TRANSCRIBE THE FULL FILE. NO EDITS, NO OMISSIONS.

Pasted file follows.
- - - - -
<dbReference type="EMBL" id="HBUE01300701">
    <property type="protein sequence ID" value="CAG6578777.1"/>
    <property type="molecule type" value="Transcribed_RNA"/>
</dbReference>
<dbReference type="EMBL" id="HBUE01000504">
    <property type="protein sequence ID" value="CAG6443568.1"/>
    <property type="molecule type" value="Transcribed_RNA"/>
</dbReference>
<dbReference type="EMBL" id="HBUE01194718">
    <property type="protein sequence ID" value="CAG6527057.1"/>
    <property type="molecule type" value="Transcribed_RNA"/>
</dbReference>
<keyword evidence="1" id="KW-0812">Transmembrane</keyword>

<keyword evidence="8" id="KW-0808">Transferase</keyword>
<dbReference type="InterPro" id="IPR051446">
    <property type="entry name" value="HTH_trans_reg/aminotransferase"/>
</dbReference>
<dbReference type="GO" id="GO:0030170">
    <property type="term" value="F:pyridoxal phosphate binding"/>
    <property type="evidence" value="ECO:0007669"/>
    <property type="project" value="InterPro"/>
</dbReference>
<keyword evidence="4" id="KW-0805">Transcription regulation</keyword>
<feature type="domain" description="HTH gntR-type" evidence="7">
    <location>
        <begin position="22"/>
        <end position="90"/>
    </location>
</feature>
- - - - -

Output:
<dbReference type="EMBL" id="HBUE01300701">
    <property type="protein sequence ID" value="CAG6578777.1"/>
    <property type="molecule type" value="Transcribed_RNA"/>
</dbReference>
<dbReference type="EMBL" id="HBUE01000504">
    <property type="protein sequence ID" value="CAG6443568.1"/>
    <property type="molecule type" value="Transcribed_RNA"/>
</dbReference>
<dbReference type="EMBL" id="HBUE01194718">
    <property type="protein sequence ID" value="CAG6527057.1"/>
    <property type="molecule type" value="Transcribed_RNA"/>
</dbReference>
<keyword evidence="1" id="KW-0812">Transmembrane</keyword>

<keyword evidence="8" id="KW-0808">Transferase</keyword>
<dbReference type="InterPro" id="IPR051446">
    <property type="entry name" value="HTH_trans_reg/aminotransferase"/>
</dbReference>
<dbReference type="GO" id="GO:0030170">
    <property type="term" value="F:pyridoxal phosphate binding"/>
    <property type="evidence" value="ECO:0007669"/>
    <property type="project" value="InterPro"/>
</dbReference>
<keyword evidence="4" id="KW-0805">Transcription regulation</keyword>
<feature type="domain" description="HTH gntR-type" evidence="7">
    <location>
        <begin position="22"/>
        <end position="90"/>
    </location>
</feature>